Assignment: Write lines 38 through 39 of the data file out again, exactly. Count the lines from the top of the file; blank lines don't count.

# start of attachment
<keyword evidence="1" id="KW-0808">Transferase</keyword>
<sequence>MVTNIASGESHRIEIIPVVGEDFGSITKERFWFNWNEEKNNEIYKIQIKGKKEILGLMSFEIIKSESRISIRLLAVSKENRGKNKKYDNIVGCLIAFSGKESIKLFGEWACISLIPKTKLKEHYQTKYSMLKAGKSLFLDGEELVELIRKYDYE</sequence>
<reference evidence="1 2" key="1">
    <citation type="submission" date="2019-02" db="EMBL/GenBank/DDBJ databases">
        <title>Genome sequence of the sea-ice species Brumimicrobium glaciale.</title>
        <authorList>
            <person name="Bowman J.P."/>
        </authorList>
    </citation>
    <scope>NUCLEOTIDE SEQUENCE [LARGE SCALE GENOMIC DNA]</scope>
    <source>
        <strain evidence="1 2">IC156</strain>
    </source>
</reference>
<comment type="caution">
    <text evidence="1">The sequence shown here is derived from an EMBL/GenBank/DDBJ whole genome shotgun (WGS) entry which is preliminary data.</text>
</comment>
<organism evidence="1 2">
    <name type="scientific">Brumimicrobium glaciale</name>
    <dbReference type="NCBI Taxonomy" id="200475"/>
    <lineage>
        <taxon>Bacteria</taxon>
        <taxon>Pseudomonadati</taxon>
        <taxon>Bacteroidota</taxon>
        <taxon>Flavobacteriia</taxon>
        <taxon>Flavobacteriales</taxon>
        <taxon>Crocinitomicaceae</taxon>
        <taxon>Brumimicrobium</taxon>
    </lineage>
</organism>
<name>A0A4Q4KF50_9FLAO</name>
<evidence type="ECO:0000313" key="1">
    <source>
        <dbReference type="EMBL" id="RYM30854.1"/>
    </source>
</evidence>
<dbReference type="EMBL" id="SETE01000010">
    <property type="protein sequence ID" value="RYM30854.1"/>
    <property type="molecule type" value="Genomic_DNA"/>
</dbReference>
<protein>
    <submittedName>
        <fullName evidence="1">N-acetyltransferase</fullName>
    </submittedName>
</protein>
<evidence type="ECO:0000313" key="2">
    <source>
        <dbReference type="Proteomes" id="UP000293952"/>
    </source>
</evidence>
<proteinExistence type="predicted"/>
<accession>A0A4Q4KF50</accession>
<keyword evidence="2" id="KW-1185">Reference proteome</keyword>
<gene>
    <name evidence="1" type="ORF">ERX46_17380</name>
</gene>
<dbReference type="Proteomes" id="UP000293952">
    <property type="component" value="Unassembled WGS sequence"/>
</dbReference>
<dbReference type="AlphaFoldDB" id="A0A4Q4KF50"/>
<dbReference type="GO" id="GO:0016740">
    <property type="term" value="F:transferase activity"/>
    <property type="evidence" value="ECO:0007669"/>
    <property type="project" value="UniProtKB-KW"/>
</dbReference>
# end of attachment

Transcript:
    <property type="protein sequence ID" value="RYM30854.1"/>
    <property type="molecule type" value="Genomic_DNA"/>